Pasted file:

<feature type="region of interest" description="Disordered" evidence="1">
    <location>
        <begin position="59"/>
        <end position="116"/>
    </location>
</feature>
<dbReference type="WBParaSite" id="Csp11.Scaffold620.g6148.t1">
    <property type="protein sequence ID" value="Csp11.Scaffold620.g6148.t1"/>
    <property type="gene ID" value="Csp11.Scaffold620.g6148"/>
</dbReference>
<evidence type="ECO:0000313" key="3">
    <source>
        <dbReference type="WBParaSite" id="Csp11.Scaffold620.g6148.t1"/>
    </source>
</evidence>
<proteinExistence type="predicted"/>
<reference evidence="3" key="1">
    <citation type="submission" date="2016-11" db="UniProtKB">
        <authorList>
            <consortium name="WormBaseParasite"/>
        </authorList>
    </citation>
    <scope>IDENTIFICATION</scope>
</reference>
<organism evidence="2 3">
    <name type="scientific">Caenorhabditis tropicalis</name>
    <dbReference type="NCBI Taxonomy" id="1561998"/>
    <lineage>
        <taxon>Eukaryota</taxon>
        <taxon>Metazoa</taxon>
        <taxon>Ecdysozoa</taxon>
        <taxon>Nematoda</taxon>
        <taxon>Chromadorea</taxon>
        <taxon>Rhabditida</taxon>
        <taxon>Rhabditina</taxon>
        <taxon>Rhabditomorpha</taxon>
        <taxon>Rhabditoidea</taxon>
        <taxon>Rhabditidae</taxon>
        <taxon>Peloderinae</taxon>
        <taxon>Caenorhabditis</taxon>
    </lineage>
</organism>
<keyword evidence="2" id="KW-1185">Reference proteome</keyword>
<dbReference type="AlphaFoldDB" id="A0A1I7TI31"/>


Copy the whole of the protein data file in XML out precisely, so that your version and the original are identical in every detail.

<feature type="region of interest" description="Disordered" evidence="1">
    <location>
        <begin position="59"/>
        <end position="116"/>
    </location>
</feature>
<dbReference type="WBParaSite" id="Csp11.Scaffold620.g6148.t1">
    <property type="protein sequence ID" value="Csp11.Scaffold620.g6148.t1"/>
    <property type="gene ID" value="Csp11.Scaffold620.g6148"/>
</dbReference>
<evidence type="ECO:0000313" key="3">
    <source>
        <dbReference type="WBParaSite" id="Csp11.Scaffold620.g6148.t1"/>
    </source>
</evidence>
<proteinExistence type="predicted"/>
<reference evidence="3" key="1">
    <citation type="submission" date="2016-11" db="UniProtKB">
        <authorList>
            <consortium name="WormBaseParasite"/>
        </authorList>
    </citation>
    <scope>IDENTIFICATION</scope>
</reference>
<organism evidence="2 3">
    <name type="scientific">Caenorhabditis tropicalis</name>
    <dbReference type="NCBI Taxonomy" id="1561998"/>
    <lineage>
        <taxon>Eukaryota</taxon>
        <taxon>Metazoa</taxon>
        <taxon>Ecdysozoa</taxon>
        <taxon>Nematoda</taxon>
        <taxon>Chromadorea</taxon>
        <taxon>Rhabditida</taxon>
        <taxon>Rhabditina</taxon>
        <taxon>Rhabditomorpha</taxon>
        <taxon>Rhabditoidea</taxon>
        <taxon>Rhabditidae</taxon>
        <taxon>Peloderinae</taxon>
        <taxon>Caenorhabditis</taxon>
    </lineage>
</organism>
<keyword evidence="2" id="KW-1185">Reference proteome</keyword>
<dbReference type="AlphaFoldDB" id="A0A1I7TI31"/>